The Phillies have invested $68 million in three starting pitchers - Hamels, Lee, and Roy Halladay - for 2013. In total, the Phillies are committed to $133 million in 2013 payroll for only nine players. That does not include a $5 million team option for catcher Carlos Ruiz sure to be exercised and a possible $15 million payment through arbitration for outfielder Hunter Pence.
In other words, the Phillies may be far from finished in making moves. One goal could be to clear enough salary in 2012 to dip under the luxury-tax limit of $178 million so the team can eclipse it in 2013. There are punitive penalties for repeat tax offenders, and the Phillies have maintained they will not pay it. Montgomery admitted a small "tinker" will not prevent them from paying tax in 2012.
It could be totally unavoidable in 2013 with the current payroll commitments.
Trading Lee for salary relief and younger chips does not appear to be an option. Hamels cited Lee's and Halladay's presence as a factor in his staying.
"That sends a message," manager Charlie Manuel said, "that we're going to keep our rotation together. We think we have three horses."
Halladay, who said he routinely tried to pry information from Hamels and attempted to sway his decision, echoed Manuel's statement.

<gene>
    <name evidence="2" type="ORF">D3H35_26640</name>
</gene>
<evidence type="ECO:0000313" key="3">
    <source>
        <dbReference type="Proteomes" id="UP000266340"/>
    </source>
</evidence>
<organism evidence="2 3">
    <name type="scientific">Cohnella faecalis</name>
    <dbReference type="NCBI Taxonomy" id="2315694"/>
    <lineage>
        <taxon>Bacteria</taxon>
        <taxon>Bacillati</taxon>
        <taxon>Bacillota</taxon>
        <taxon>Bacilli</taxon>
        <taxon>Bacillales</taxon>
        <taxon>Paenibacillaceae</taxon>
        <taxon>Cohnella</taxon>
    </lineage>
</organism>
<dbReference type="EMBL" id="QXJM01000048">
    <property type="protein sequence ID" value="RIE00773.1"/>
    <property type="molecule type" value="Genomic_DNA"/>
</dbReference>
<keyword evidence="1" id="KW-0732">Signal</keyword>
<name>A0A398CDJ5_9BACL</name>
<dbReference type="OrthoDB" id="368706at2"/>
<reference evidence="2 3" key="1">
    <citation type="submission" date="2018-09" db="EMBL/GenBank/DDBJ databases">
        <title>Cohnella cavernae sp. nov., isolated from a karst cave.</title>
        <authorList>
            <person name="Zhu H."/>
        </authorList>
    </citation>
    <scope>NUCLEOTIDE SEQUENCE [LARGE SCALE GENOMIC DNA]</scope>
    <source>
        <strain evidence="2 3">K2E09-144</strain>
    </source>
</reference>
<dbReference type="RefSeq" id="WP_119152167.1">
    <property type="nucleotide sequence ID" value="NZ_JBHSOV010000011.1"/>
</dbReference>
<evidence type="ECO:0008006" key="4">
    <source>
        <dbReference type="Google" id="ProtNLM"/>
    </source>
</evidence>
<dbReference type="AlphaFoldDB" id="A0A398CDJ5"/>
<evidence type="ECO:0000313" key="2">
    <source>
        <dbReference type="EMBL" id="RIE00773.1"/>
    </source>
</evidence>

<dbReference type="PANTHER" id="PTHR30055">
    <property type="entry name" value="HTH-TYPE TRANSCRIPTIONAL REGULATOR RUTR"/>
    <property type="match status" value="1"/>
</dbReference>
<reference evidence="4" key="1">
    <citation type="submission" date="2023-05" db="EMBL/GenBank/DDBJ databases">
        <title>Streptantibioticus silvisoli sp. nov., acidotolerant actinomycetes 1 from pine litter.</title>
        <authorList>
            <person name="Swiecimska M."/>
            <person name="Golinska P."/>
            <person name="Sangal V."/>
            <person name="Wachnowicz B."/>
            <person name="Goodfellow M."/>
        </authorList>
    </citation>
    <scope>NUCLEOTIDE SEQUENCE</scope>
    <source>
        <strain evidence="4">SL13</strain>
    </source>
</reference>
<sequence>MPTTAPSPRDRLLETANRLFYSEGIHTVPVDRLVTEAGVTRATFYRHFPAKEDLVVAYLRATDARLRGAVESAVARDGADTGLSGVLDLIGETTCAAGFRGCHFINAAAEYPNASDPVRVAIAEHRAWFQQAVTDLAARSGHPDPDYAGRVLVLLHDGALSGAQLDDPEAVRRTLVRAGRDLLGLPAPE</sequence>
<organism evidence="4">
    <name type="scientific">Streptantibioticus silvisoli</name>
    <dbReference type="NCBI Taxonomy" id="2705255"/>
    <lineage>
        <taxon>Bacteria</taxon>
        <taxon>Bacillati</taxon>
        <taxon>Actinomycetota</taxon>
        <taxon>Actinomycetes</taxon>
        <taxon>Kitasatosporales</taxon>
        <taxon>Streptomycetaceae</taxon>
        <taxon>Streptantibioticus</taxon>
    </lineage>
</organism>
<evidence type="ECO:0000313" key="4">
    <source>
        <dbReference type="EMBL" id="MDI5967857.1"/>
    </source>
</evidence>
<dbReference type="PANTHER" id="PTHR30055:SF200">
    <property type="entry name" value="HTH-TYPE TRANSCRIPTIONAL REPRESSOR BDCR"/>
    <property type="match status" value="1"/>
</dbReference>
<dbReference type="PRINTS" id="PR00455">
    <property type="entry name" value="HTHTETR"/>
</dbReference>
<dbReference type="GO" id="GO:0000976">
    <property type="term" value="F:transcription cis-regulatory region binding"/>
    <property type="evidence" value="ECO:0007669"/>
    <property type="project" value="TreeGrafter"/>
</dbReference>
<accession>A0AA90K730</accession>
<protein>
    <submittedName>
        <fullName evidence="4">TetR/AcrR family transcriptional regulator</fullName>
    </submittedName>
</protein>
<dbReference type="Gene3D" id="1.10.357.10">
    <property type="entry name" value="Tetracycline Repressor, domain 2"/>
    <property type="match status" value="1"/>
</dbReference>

"From the talks I've had with Ruben, I don't see why we can't," Halladay said. "It's different than a lot of teams. We can afford to carry some guys."
Hamels, the 17th overall pick in the 2002 draft, is now signed through 2018, when he will be 34. During spring training, the Phillies discussed a deal similar to the one Jered Weaver signed with the Los Angeles Angels - five years, $85 million. But once San Francisco's Matt Cain agreed to a six-year, $127.5 million extension on opening day, it became the benchmark.
During the season, Hamels delicately toed the line between wanting to stay and testing the market. A large crowd at Citizens Bank Park feted him with a standing ovation Saturday after what could have been his final start as a Phillie. Hamels waved to the crowd and said Wednesday that "really showed me something."
"That's what ultimately I'll always remember every time I go out there," Hamels said. "It really does mean a lot."
After that moment, Boggs said, the Phillies were more serious with the volume of their discussions and offers. Eventually, the negotiations resulted in Hamels' sneaking away from his teammates Tuesday night.
A few hours later, he departed the hospital and waited for confirmation of his new riches. First, he checked his phone. The Phillies had scored six runs in the eighth inning to win.
"I had no clue," Hamels said, and the man with a $144 million left arm considered it a fine omen.
Plenty of dough
Cole Hamels' salaries for each year of his six-year, $144 million contract. The contract includes a $6 million signing bonus.
2013 $19.5 million
2014 $22.5 million
2015 $22.5 million
2016 $22.5 million
2017 $22.5 million
2018 $22.5 million
2019* $24 million
* – Season vests if Hamels pitches 400 total innings in 2017 and 2018, pitches 200 innings in 2018, and does not end 2018 on the disabled list with an elbow or shoulder injury; or the Phillies can pick up the season at $20 million with a $6 million buyout.